21. System • Only philosophy in the form of a system is scientific • Otherwise, it is contingent, expressing only individual peculiarities of mind • A system is not defined by an isolated principle • Instead, it is a universal principle comprehending all particular principles

  22. A Circle of Circles • Each part of philosophy is a kind of circle, complete within itself • The Idea is found within the specifics in which the principles are formed • Because it is “internally a totality,” the circle “bursts through the limits imposed by its special medium” • In this way, it gives rise to a larger circle • The whole resembles a circle of circles

  23. Philosophical Encyclopaedia • Philosophical encyclopaedia is not a mere aggregation of sciences • It contains a unifying principle of the whole • Yet it can be broken down into several particular sciences • It has no room for the detailed exposition of particulars • Rather, it presents the beginnings and basic concepts of the sciences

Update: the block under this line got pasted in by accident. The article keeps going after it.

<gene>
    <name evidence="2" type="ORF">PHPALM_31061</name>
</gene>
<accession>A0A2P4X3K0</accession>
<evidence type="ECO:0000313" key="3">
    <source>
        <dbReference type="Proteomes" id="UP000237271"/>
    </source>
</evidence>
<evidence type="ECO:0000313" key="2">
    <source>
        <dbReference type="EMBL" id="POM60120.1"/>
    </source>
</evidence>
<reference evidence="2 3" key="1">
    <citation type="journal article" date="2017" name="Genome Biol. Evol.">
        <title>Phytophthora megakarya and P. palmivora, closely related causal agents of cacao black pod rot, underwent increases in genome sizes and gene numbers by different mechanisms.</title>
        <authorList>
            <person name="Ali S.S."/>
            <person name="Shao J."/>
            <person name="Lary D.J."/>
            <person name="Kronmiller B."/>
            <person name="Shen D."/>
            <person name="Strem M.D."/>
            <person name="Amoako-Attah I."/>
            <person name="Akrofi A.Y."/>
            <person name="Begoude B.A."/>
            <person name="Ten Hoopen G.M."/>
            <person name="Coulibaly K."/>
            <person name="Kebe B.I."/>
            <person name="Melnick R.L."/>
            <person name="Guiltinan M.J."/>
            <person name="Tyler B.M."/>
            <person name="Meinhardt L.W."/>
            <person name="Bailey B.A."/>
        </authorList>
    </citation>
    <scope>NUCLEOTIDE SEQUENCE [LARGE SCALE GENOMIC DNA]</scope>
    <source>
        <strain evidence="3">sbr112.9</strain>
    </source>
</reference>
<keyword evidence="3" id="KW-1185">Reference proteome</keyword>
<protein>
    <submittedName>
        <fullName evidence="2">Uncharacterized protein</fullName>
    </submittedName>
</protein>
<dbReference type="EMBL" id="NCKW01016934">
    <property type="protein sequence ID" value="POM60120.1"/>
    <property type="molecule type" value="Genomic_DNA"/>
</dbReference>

24. The Positive Element in Science • The positive feature in a science is that part which is not connected by principles • Sciences are positive in three ways • They treat contingencies, which are not determined by reason, but by chance • They take the finite to be self-contained • They have heterogeneous grounds of cognition, inference, feeling, faith, authority, based on internal and external intuition

  25. Positive Philosophy • Philosophy based on data from anthropology, psychology, and generally on experience is positive in form • But it may contain rational principles and thus the universal • Experimental physics might represent the rational science of nature • History might represent human affairs as guided by a rational principle